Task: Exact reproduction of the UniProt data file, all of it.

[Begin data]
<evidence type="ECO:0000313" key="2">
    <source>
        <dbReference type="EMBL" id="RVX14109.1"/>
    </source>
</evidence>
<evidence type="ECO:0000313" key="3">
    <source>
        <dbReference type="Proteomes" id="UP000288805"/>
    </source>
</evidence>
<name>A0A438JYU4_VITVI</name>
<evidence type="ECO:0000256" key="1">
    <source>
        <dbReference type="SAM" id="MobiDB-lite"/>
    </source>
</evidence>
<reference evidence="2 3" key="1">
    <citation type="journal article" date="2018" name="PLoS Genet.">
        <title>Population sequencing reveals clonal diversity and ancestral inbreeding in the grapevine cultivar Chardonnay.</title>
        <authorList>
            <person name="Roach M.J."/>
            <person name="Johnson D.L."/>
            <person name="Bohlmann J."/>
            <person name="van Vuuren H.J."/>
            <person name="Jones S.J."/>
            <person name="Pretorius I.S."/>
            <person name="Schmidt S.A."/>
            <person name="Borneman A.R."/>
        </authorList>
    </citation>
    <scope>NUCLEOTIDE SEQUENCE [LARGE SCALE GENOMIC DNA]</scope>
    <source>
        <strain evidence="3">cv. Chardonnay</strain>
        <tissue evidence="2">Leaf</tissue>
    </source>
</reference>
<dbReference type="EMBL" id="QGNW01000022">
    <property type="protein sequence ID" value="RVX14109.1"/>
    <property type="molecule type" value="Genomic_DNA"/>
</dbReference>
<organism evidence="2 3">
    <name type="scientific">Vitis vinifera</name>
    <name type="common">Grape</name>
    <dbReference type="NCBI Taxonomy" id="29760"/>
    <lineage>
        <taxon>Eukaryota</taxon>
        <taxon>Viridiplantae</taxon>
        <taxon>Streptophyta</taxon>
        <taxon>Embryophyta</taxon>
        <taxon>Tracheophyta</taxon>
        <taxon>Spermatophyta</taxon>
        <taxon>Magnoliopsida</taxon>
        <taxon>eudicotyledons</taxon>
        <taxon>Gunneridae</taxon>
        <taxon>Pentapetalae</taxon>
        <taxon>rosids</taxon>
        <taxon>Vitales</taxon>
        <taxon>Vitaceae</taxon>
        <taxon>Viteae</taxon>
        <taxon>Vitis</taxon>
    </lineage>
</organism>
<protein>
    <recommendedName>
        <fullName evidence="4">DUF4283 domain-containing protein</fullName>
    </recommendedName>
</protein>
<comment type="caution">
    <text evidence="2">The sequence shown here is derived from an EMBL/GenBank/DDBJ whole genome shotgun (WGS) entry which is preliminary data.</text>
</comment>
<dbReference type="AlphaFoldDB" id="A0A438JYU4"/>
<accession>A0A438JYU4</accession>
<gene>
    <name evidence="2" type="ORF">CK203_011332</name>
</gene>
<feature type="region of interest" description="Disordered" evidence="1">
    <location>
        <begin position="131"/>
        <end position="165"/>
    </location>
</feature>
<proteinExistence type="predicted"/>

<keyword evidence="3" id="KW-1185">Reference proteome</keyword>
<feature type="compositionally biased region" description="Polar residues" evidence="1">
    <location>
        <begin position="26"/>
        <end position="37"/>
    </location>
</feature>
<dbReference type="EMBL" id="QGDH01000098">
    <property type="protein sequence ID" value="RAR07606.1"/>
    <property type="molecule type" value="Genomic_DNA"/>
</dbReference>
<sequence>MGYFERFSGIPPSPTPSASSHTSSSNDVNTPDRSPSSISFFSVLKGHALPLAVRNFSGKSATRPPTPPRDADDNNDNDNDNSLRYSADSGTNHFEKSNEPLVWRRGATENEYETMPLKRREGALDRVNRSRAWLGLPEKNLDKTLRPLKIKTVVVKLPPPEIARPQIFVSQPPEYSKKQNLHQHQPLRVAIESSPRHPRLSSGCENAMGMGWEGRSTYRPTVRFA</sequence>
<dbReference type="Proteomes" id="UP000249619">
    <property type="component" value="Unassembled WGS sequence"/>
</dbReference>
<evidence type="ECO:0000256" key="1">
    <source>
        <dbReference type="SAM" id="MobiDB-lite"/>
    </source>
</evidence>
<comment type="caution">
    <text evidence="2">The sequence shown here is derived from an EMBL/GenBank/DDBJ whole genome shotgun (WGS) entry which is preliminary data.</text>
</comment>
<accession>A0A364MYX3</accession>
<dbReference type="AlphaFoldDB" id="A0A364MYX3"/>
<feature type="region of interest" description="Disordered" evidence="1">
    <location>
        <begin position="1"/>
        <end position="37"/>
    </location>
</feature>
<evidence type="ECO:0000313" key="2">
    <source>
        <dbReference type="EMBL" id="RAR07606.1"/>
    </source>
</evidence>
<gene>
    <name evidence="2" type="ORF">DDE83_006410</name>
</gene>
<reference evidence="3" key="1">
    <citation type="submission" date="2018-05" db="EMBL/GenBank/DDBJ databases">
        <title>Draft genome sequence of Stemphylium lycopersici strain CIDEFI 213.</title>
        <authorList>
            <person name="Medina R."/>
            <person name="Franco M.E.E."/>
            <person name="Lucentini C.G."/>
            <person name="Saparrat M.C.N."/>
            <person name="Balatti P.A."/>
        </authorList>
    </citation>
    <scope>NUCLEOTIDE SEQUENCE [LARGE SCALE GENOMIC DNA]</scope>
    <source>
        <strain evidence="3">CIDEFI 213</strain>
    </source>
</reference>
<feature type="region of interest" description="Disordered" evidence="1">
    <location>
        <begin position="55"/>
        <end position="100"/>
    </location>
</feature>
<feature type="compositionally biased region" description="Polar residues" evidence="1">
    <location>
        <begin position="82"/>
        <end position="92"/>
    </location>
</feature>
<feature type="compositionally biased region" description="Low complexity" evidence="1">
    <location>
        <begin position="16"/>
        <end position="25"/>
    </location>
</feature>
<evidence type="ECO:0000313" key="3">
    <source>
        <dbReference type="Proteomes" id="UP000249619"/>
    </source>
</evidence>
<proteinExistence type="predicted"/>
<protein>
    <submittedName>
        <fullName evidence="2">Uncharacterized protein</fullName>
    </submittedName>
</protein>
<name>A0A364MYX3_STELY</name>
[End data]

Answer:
<evidence type="ECO:0000313" key="2">
    <source>
        <dbReference type="EMBL" id="RVX14109.1"/>
    </source>
</evidence>
<evidence type="ECO:0000313" key="3">
    <source>
        <dbReference type="Proteomes" id="UP000288805"/>
    </source>
</evidence>
<name>A0A438JYU4_VITVI</name>
<evidence type="ECO:0000256" key="1">
    <source>
        <dbReference type="SAM" id="MobiDB-lite"/>
    </source>
</evidence>
<reference evidence="2 3" key="1">
    <citation type="journal article" date="2018" name="PLoS Genet.">
        <title>Population sequencing reveals clonal diversity and ancestral inbreeding in the grapevine cultivar Chardonnay.</title>
        <authorList>
            <person name="Roach M.J."/>
            <person name="Johnson D.L."/>
            <person name="Bohlmann J."/>
            <person name="van Vuuren H.J."/>
            <person name="Jones S.J."/>
            <person name="Pretorius I.S."/>
            <person name="Schmidt S.A."/>
            <person name="Borneman A.R."/>
        </authorList>
    </citation>
    <scope>NUCLEOTIDE SEQUENCE [LARGE SCALE GENOMIC DNA]</scope>
    <source>
        <strain evidence="3">cv. Chardonnay</strain>
        <tissue evidence="2">Leaf</tissue>
    </source>
</reference>
<dbReference type="EMBL" id="QGNW01000022">
    <property type="protein sequence ID" value="RVX14109.1"/>
    <property type="molecule type" value="Genomic_DNA"/>
</dbReference>
<organism evidence="2 3">
    <name type="scientific">Vitis vinifera</name>
    <name type="common">Grape</name>
    <dbReference type="NCBI Taxonomy" id="29760"/>
    <lineage>
        <taxon>Eukaryota</taxon>
        <taxon>Viridiplantae</taxon>
        <taxon>Streptophyta</taxon>
        <taxon>Embryophyta</taxon>
        <taxon>Tracheophyta</taxon>
        <taxon>Spermatophyta</taxon>
        <taxon>Magnoliopsida</taxon>
        <taxon>eudicotyledons</taxon>
        <taxon>Gunneridae</taxon>
        <taxon>Pentapetalae</taxon>
        <taxon>rosids</taxon>
        <taxon>Vitales</taxon>
        <taxon>Vitaceae</taxon>
        <taxon>Viteae</taxon>
        <taxon>Vitis</taxon>
    </lineage>
</organism>
<protein>
    <recommendedName>
        <fullName evidence="4">DUF4283 domain-containing protein</fullName>
    </recommendedName>
</protein>
<comment type="caution">
    <text evidence="2">The sequence shown here is derived from an EMBL/GenBank/DDBJ whole genome shotgun (WGS) entry which is preliminary data.</text>
</comment>
<dbReference type="AlphaFoldDB" id="A0A438JYU4"/>
<accession>A0A438JYU4</accession>
<gene>
    <name evidence="2" type="ORF">CK203_011332</name>
</gene>
<feature type="region of interest" description="Disordered" evidence="1">
    <location>
        <begin position="131"/>
        <end position="165"/>
    </location>
</feature>
<proteinExistence type="predicted"/>

<keyword evidence="3" id="KW-1185">Reference proteome</keyword>
<feature type="compositionally biased region" description="Polar residues" evidence="1">
    <location>
        <begin position="26"/>
        <end position="37"/>
    </location>
</feature>
<dbReference type="EMBL" id="QGDH01000098">
    <property type="protein sequence ID" value="RAR07606.1"/>
    <property type="molecule type" value="Genomic_DNA"/>
</dbReference>
<sequence>MGYFERFSGIPPSPTPSASSHTSSSNDVNTPDRSPSSISFFSVLKGHALPLAVRNFSGKSATRPPTPPRDADDNNDNDNDNSLRYSADSGTNHFEKSNEPLVWRRGATENEYETMPLKRREGALDRVNRSRAWLGLPEKNLDKTLRPLKIKTVVVKLPPPEIARPQIFVSQPPEYSKKQNLHQHQPLRVAIESSPRHPRLSSGCENAMGMGWEGRSTYRPTVRFA</sequence>
<dbReference type="Proteomes" id="UP000249619">
    <property type="component" value="Unassembled WGS sequence"/>
</dbReference>
<evidence type="ECO:0000256" key="1">
    <source>
        <dbReference type="SAM" id="MobiDB-lite"/>
    </source>
</evidence>
<comment type="caution">
    <text evidence="2">The sequence shown here is derived from an EMBL/GenBank/DDBJ whole genome shotgun (WGS) entry which is preliminary data.</text>
</comment>
<accession>A0A364MYX3</accession>
<dbReference type="AlphaFoldDB" id="A0A364MYX3"/>
<feature type="region of interest" description="Disordered" evidence="1">
    <location>
        <begin position="1"/>
        <end position="37"/>
    </location>
</feature>
<evidence type="ECO:0000313" key="2">
    <source>
        <dbReference type="EMBL" id="RAR07606.1"/>
    </source>
</evidence>
<gene>
    <name evidence="2" type="ORF">DDE83_006410</name>
</gene>
<reference evidence="3" key="1">
    <citation type="submission" date="2018-05" db="EMBL/GenBank/DDBJ databases">
        <title>Draft genome sequence of Stemphylium lycopersici strain CIDEFI 213.</title>
        <authorList>
            <person name="Medina R."/>
            <person name="Franco M.E.E."/>
            <person name="Lucentini C.G."/>
            <person name="Saparrat M.C.N."/>
            <person name="Balatti P.A."/>
        </authorList>
    </citation>
    <scope>NUCLEOTIDE SEQUENCE [LARGE SCALE GENOMIC DNA]</scope>
    <source>
        <strain evidence="3">CIDEFI 213</strain>
    </source>
</reference>
<feature type="region of interest" description="Disordered" evidence="1">
    <location>
        <begin position="55"/>
        <end position="100"/>
    </location>
</feature>
<feature type="compositionally biased region" description="Polar residues" evidence="1">
    <location>
        <begin position="82"/>
        <end position="92"/>
    </location>
</feature>
<feature type="compositionally biased region" description="Low complexity" evidence="1">
    <location>
        <begin position="16"/>
        <end position="25"/>
    </location>
</feature>
<evidence type="ECO:0000313" key="3">
    <source>
        <dbReference type="Proteomes" id="UP000249619"/>
    </source>
</evidence>
<proteinExistence type="predicted"/>
<protein>
    <submittedName>
        <fullName evidence="2">Uncharacterized protein</fullName>
    </submittedName>
</protein>
<name>A0A364MYX3_STELY</name>